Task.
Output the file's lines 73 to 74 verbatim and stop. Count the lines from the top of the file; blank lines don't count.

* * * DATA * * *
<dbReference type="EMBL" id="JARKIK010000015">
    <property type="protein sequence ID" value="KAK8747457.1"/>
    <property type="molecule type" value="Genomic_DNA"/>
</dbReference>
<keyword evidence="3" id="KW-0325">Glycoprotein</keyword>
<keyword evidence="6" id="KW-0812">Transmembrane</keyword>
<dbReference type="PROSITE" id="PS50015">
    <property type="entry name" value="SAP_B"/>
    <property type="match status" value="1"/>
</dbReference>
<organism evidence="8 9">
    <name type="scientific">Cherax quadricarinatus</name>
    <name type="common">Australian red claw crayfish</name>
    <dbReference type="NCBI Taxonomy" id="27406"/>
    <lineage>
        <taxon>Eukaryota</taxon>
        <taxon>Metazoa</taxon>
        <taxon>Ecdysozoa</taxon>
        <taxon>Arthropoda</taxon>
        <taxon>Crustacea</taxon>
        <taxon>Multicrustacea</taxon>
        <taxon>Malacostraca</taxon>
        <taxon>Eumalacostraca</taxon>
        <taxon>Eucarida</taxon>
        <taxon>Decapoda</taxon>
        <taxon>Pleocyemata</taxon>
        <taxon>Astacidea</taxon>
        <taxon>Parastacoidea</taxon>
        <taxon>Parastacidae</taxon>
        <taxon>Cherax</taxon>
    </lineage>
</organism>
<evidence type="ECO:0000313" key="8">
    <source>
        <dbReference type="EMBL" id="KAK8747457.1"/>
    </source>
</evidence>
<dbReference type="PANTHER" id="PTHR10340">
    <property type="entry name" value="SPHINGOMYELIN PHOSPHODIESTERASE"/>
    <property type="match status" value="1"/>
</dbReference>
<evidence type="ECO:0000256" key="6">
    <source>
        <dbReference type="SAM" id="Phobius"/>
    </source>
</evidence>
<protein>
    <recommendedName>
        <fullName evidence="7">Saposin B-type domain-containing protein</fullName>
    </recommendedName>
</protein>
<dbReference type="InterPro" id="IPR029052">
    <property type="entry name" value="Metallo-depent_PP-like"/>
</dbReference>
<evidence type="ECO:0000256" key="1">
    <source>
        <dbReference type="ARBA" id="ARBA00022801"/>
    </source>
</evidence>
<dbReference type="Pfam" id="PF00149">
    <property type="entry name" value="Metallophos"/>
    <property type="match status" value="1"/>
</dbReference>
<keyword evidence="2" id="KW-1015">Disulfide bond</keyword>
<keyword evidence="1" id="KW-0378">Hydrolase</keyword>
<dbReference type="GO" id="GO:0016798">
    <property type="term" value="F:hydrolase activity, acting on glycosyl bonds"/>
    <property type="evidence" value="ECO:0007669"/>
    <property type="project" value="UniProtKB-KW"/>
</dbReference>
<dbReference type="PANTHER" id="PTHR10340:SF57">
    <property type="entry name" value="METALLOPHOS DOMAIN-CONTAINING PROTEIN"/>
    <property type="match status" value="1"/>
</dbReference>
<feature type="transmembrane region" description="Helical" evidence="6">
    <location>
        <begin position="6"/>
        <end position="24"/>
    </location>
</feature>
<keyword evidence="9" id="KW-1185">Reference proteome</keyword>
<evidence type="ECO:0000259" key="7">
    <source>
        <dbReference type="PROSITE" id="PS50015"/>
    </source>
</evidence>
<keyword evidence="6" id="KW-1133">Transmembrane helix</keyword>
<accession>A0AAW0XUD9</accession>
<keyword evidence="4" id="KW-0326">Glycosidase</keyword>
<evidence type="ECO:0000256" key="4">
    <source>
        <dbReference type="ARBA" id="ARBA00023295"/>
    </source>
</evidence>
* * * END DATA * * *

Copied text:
    <property type="match status" value="1"/>
</dbReference>